In tiny Lesotho, a landlocked kingdom in southern Africa, about one-third of its estimated two million people spent much of the past two years in danger of starving because of the lingering effects of a drought. That is just the latest woe afflicting this cursed nation, and just one example of how fragile the future seems for Africa, large parts of which face the prospect of new famine and, in consequence, further catastrophic displacement within and among their growing populations.
More than 40 years ago, I made Lesotho the centerpiece of a book, “The Alms Race,” that explored why so many development projects kept failing. I chose it because in 1974 it received more development aid per capita than any other nation.
It could also have been voted most likely to vindicate Thomas Malthus’s warning in 1798 that human numbers would inevitably outrun the resources on which our lives depend. Today, Lesotho’s experience since the 1970s is an even stronger case study of what happens when development plans ignore the reality that such efforts can be a recipe for exploding human numbers.
The kingdom’s sad history also offers an urgent, cautionary tale of how rapid population growth can nullify development efforts that might otherwise let an emerging nation endure periods of abnormal weather.
Now, as Lesotho’s story is being retold in many of the 17 other African nations suffering drought, the Trump administration in particular should pay heed to what Lesotho can teach us. Instead, it has announced that the United States will cut its annual contribution to the United Nations Population Fund, which promotes family planning. That reckless move — followed by the even more reckless withdrawal of the United States from the Paris climate agreement — could only increase the growing number of desperate migrants who for decades have been fleeing famine and war in too many corners of the globe.
Even with only 1.2 million inhabitants in 1974, Lesotho’s leaders saw the country was overpopulated. A 1966 British Colonial Office study estimated that the land could support 400,000 people at best — a number Lesotho had reached by 1911. The country had few resources, and erosion was carrying away vast amounts of topsoil while an annual population increase of about 2 percent created more mouths to feed. Lesotho desperately needed access to contraception, but aid organizations avoided getting involved because many Africans then saw birth control as a conspiracy of the rich to keep population numbers in check.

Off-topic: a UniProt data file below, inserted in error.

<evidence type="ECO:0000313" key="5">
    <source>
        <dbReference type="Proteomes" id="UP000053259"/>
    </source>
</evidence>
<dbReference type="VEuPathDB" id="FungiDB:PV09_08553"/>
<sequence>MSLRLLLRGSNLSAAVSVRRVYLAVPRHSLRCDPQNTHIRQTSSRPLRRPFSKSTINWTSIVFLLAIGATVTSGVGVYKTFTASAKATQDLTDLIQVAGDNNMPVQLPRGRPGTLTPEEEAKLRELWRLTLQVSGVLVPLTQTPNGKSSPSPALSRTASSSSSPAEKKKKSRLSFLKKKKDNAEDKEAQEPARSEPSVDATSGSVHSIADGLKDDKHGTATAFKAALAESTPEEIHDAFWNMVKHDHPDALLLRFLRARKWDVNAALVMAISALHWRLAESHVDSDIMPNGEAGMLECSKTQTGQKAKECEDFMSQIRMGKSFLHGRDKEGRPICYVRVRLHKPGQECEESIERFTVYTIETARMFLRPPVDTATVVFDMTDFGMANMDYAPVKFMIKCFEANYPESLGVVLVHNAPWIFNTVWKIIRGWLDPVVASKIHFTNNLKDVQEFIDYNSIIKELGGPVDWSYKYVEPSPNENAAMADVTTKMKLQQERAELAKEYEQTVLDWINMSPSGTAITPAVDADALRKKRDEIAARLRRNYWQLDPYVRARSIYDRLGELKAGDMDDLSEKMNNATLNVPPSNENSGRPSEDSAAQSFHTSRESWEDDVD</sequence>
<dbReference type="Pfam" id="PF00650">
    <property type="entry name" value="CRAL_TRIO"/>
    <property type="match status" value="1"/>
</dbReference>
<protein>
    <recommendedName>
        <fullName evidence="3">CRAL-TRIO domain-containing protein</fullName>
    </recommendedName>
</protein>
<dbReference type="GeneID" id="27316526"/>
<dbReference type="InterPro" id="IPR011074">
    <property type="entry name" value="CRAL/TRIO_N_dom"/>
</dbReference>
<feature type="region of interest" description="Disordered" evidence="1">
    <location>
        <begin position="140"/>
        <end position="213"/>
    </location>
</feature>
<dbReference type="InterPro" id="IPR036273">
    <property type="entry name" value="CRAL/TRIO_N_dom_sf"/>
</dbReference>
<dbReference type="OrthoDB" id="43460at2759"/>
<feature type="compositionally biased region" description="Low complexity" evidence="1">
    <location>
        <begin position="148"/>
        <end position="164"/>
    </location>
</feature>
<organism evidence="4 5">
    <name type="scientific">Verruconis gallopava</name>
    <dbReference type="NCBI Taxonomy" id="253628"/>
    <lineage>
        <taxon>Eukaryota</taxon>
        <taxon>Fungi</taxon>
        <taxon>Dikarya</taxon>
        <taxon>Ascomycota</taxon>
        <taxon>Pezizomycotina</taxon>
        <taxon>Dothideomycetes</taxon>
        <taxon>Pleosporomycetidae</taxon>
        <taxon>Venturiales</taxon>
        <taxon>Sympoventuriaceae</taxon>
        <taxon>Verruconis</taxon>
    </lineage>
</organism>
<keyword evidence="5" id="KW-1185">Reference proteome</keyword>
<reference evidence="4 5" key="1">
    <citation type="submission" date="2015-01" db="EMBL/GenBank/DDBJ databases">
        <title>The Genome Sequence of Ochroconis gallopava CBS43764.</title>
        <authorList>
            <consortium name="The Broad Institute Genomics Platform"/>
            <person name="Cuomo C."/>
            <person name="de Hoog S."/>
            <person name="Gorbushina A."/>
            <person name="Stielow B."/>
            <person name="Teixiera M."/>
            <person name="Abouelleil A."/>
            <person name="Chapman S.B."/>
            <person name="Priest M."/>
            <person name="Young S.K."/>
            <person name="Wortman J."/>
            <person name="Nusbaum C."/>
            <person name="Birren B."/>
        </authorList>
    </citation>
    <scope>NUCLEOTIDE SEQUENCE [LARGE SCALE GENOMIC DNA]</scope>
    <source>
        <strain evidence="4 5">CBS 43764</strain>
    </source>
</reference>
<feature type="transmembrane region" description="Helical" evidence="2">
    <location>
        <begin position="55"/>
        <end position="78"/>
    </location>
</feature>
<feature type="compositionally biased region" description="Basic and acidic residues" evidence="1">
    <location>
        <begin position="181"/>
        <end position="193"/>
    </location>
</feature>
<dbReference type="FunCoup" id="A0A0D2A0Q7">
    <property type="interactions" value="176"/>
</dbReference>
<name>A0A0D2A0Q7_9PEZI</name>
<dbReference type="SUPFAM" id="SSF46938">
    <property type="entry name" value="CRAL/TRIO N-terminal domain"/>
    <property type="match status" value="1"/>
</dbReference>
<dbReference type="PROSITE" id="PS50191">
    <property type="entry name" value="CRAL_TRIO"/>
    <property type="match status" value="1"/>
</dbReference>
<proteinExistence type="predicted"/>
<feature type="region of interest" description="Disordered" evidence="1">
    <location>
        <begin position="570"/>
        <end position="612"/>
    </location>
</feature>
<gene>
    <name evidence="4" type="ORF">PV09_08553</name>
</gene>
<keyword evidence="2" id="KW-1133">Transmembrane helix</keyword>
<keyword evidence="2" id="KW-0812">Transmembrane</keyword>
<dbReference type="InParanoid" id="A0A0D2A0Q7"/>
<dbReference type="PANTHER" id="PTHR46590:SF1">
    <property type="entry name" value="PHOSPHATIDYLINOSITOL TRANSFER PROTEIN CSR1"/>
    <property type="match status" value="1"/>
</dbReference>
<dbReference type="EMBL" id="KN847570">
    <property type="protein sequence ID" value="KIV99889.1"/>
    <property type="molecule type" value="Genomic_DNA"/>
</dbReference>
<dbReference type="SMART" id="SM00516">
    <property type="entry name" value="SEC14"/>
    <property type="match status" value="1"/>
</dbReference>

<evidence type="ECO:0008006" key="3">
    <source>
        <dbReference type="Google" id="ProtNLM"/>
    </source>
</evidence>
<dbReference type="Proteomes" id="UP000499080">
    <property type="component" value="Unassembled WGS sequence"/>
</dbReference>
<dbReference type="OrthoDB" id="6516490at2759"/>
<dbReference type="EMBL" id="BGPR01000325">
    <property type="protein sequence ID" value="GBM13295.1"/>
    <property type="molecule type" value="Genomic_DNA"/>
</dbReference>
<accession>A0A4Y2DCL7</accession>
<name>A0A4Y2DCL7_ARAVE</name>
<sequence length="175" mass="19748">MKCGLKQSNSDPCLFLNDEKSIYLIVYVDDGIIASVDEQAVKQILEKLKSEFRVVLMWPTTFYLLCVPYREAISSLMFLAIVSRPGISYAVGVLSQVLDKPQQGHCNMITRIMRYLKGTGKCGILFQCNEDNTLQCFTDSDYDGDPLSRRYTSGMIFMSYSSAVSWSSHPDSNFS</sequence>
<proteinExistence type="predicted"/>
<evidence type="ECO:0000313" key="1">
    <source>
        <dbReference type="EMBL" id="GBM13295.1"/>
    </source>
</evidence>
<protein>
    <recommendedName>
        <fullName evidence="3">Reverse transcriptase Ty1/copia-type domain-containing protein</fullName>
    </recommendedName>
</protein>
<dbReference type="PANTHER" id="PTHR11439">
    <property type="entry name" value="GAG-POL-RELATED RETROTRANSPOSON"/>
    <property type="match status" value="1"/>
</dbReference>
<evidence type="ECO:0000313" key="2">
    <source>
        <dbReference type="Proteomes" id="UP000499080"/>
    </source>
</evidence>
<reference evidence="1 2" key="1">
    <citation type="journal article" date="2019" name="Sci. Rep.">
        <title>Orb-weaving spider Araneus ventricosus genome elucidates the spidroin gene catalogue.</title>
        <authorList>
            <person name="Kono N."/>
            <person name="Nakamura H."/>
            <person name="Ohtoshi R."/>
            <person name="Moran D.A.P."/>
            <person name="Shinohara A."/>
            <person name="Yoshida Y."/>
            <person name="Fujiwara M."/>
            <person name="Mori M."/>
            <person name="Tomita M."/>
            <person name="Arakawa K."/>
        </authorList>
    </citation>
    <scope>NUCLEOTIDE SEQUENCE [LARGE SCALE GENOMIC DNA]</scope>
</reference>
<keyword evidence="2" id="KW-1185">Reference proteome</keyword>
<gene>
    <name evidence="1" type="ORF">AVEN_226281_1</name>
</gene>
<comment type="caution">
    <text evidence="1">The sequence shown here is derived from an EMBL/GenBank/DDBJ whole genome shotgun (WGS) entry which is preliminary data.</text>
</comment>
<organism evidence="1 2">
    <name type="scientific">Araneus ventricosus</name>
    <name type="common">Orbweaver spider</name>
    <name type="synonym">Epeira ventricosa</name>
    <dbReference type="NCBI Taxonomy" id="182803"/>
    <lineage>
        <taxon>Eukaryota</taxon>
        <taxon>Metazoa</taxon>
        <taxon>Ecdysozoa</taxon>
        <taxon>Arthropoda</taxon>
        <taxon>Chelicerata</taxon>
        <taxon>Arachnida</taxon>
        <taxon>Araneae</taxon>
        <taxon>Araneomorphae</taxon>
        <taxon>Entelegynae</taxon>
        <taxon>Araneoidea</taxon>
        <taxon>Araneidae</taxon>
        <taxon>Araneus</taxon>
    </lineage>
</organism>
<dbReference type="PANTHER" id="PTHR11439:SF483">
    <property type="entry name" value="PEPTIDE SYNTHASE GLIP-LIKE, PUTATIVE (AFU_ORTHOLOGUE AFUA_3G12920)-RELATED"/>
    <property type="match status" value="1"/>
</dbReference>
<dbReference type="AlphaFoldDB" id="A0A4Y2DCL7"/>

What’s happened since? On the surface, Lesotho could seem to be a demographic success story. True, its population has doubled, but its growth rate has fallen and now is flat.
This is not the typical “demographic transition” traceable to improved incomes. It is traceable to AIDS. The average life span of about 50 years, the second lowest anywhere, is roughly the same as it was 45 years ago. The rate of H.I.V. infection remains among the world’s highest, with nearly 23 percent of adults on antiretroviral medicines in 2014.
That last statistic points to the reason the kingdom has not completely collapsed. Foreign donors have provided many of the medicines and medical facilities that keep H.I.V. from doing its worst. Back in 1974, Lesotho was a ward of the international community, dependent on development agencies and NGOs for many essentials. With the amount of aid having waxed and waned, that remains true today.
Even in 1974, many development experts knew their programs might worsen Lesotho’s population pressures, but hoped in vain that economic growth would outweigh the burden. With only 7 percent of reproductive-age women having access to contraception in the 1970s, Lesotho got its population explosion. By the 1990s, the annual growth rate had soared to 2.75 percent. Belatedly, the government acknowledged the need for family planning, but other barriers impeded it.
During much of Lesotho’s history, huge numbers of working-age men (40 percent in 1974) migrated to toil in South African mines. Many refused to let their wives use contraception for fear that the women would cheat on them during their absences. Moreover, the men’s itinerant lives gave the families incentive to have more boys, to help with the livestock and fields at home.
Over the years, dwindling mine jobs, urbanization, more aggressive outreach and fear of H.I.V. slowly increased use of contraception to 16 percent in 1998, and close to 60 percent in 2015.
(The New York Times)